Other features and structural variations of the invention are shown in FIGS. 9–15.

In FIG. 9, a spar 200B is shown having a heavy weight 220 at the bottom end 222 and a plurality of air-filled cells 224 at the top end 226. The arrangement illustrated is effective for maintaining the spar in vertical orientation.

In FIG. 10, a spar 200C is shown with an indented region 240 for receipt, as previously mentioned, of a series of conductive elements 212 (FIG. 11) forming, in connection with conductive elements on the inside surface 115 (FIG. 5) of the annular float 100, a known type of linear generator.

In FIGS. 12 and 12A, a spar 200D comprises a plurality of telescoping concentric pipes 250 for greater ease of storage and transportation. When in use, the adjoining sections are locked together.

In FIG. 13, a spar 200E comprises a plurality of hollow annular members 254 vertically stacked in fixed angular relation along a central column 256.

In FIG. 14, a mass—spring system 270 is disposed within a spar 200F. The system includes a weight 272 mounted between two springs 274 and a selectively movable mechanism 276 for allowing or preventing vertical movements of the weight. The effect of this internal degree of freedom of the spar is to increase the lowest natural oscillation frequency of the spar, providing a means for the designer of the WEC apparatus to tune the device for greater energy conversion efficiency. For example, for an embodiment of the present invention intended for deployment in a region where dominant waves have a range of wave periods, it may be advantageous to design an elongated spar to a length which leads to optimal energy conversion for the longer wavelengths. In the presence of long period waves, the mass-spring system 270 is locked against movement, and thus the system is tuned. In the presence of shorter period waves, the mass-spring system is allowed to oscillate, causing the spar to resonate at a frequency closer to that of the shorter period waves, leading to improved energy capture.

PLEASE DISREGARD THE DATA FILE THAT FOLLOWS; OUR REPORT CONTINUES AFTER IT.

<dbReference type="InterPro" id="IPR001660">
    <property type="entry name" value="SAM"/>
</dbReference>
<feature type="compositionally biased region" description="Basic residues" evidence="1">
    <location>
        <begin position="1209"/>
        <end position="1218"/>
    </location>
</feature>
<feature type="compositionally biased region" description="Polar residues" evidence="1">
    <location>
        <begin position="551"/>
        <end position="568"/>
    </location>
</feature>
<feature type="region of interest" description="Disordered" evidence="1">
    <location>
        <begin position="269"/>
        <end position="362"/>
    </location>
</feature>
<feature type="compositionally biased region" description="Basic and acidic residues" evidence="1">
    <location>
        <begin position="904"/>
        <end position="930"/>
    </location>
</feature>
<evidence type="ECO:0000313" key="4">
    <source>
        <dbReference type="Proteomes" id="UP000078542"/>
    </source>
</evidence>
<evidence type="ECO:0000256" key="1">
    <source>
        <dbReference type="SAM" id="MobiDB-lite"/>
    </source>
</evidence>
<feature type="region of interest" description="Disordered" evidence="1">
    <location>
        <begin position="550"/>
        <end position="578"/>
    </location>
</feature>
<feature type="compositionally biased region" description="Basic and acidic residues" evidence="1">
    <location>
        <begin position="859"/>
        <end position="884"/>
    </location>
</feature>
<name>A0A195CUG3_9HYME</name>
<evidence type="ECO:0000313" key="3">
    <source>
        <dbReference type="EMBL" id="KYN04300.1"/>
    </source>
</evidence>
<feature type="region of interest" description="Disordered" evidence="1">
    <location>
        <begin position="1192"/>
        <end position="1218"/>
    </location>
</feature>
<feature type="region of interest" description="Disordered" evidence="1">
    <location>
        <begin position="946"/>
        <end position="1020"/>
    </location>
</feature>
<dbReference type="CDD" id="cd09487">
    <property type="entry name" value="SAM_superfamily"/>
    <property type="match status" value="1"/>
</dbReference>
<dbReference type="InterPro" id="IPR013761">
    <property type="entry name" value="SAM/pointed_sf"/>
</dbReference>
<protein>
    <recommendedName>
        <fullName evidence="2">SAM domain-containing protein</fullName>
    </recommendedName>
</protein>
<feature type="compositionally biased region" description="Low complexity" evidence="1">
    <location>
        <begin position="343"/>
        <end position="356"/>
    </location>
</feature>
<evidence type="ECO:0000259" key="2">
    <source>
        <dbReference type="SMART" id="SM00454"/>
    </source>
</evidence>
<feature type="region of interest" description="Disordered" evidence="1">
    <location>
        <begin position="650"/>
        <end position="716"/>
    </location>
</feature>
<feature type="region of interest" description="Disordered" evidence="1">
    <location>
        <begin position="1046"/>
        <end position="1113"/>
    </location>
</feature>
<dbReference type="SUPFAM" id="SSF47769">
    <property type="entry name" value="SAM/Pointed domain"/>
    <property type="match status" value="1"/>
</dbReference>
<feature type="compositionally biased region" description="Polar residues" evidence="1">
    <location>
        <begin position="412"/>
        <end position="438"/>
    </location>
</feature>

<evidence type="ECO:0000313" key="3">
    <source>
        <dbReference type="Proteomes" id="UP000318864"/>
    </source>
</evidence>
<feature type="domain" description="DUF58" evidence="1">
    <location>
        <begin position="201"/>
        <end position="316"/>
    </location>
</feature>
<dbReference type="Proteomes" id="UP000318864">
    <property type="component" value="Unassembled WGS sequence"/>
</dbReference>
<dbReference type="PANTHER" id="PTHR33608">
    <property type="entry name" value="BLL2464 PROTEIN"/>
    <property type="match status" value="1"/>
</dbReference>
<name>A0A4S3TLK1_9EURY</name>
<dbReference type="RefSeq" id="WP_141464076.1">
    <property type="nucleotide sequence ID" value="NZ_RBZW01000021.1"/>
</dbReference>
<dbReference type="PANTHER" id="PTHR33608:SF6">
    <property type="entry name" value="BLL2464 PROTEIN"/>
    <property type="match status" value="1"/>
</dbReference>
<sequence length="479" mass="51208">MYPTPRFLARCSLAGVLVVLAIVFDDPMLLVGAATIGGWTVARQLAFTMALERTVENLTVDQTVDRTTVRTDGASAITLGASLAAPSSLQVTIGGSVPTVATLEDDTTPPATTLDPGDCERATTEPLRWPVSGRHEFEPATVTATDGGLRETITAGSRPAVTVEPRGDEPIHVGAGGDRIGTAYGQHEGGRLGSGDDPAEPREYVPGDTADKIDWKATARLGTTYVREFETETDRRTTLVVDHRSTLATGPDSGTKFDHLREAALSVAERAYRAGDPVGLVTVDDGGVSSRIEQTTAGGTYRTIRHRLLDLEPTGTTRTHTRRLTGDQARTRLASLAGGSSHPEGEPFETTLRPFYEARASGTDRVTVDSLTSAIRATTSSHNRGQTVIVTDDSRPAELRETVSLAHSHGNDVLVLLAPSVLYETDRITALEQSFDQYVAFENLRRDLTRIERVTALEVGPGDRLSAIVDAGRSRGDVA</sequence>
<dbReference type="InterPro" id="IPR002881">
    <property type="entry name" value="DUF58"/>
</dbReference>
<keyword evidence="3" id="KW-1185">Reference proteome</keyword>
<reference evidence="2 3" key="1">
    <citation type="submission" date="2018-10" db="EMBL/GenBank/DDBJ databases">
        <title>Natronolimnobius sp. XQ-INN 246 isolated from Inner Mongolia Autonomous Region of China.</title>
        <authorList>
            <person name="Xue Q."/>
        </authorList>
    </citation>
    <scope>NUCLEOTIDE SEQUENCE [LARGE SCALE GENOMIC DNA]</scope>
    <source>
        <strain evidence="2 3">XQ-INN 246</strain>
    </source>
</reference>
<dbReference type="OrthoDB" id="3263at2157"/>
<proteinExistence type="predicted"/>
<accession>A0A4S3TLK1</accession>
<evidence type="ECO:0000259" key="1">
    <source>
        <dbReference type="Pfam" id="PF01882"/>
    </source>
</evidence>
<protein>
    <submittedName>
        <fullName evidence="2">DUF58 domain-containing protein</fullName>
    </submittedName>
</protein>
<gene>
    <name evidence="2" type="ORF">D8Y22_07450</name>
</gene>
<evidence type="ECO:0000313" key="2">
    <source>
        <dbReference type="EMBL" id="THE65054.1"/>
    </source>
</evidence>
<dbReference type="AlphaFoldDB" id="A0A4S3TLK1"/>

In FIGS. 15A, 15B, and 15C, three possible configurations of spars are shown. FIG. 15A shows a spar 200 similar to the spar 200 shown in FIG. 1 and of a certain waterplane area and a certain effective depth Z. The spar 200 comprises a single cylinder of uniform diameter. In FIG. 15B a spar 200G is shown in a dual-cylindrical configuration, i.e. the spar 200G is comprised of an upper cylinder 280 which has a diameter greater than the diameter of a lower cylinder 281. The spar 200G shown in FIG. 15B is configured such that its waterplane area is equal to that of the spar 200 shown in FIG. 15A. The lower cylinder 218 of the spar 200G is configured such that the total volume of water displaced by the spar 200G is equal to the volume of water displaced by the spar 200 shown in FIG. 15A. Because the spars 200 and 200G have equivalent waterplane areas and displace equivalent volumes of water, they have substantially equivalent effective depths. The advantage to the embodiment of the spar 200G is that its σ factor is greater than the σ factor for spar 200. The increase in σ factor comes about because the lower surface of the upper cylinder 280, in comparison with the lower surface of the spar 200, interacts with a portion of pressure field closer to the surface of the water, hence experiences larger variations in pressure with passing waves. This leads to larger forces for improved power conversion efficiency.